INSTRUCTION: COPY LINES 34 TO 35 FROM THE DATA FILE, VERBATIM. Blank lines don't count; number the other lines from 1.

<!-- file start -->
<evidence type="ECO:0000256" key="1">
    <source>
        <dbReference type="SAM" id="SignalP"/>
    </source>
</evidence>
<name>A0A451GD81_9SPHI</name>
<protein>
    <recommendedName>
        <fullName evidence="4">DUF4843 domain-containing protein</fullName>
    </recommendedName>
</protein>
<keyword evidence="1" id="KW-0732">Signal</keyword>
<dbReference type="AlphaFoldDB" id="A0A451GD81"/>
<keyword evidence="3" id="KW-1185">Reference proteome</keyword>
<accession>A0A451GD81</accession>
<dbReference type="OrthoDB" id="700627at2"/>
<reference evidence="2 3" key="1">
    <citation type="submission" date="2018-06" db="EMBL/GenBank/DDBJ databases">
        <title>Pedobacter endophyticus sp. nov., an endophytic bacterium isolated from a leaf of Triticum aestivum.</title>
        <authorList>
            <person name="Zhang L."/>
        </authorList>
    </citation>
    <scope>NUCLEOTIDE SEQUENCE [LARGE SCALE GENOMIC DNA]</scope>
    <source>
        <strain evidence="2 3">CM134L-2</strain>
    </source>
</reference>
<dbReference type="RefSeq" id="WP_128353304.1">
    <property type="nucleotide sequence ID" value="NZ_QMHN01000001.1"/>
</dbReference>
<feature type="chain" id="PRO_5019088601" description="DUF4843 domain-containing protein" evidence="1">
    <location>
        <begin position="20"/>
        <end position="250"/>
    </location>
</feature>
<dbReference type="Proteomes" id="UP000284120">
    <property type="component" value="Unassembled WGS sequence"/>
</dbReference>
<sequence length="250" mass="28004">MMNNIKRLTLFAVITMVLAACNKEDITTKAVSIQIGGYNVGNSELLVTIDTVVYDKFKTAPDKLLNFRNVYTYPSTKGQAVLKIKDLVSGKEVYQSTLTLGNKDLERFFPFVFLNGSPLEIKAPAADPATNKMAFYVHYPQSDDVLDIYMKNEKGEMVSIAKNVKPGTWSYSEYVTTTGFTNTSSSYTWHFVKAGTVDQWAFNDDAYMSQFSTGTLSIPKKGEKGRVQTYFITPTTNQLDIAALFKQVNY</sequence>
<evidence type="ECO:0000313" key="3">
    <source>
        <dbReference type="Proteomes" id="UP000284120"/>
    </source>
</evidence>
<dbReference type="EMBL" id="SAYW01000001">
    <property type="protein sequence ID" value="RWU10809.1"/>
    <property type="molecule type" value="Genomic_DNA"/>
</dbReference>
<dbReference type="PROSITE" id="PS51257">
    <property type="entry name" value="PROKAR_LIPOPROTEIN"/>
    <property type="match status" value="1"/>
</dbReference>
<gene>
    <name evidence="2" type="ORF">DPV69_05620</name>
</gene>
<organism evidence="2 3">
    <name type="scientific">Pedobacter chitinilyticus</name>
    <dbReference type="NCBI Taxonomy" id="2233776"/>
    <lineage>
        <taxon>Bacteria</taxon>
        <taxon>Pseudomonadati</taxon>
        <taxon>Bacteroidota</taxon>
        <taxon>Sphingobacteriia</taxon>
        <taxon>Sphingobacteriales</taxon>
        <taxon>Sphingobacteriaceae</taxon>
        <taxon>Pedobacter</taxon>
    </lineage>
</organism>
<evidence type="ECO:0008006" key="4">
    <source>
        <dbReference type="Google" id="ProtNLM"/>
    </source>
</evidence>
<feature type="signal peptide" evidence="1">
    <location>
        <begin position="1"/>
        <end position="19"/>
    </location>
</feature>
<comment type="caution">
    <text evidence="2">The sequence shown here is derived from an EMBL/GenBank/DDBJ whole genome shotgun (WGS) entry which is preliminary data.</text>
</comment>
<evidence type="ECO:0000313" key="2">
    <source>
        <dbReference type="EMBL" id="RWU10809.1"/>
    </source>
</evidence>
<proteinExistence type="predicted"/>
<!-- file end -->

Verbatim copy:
        <begin position="20"/>
        <end position="250"/>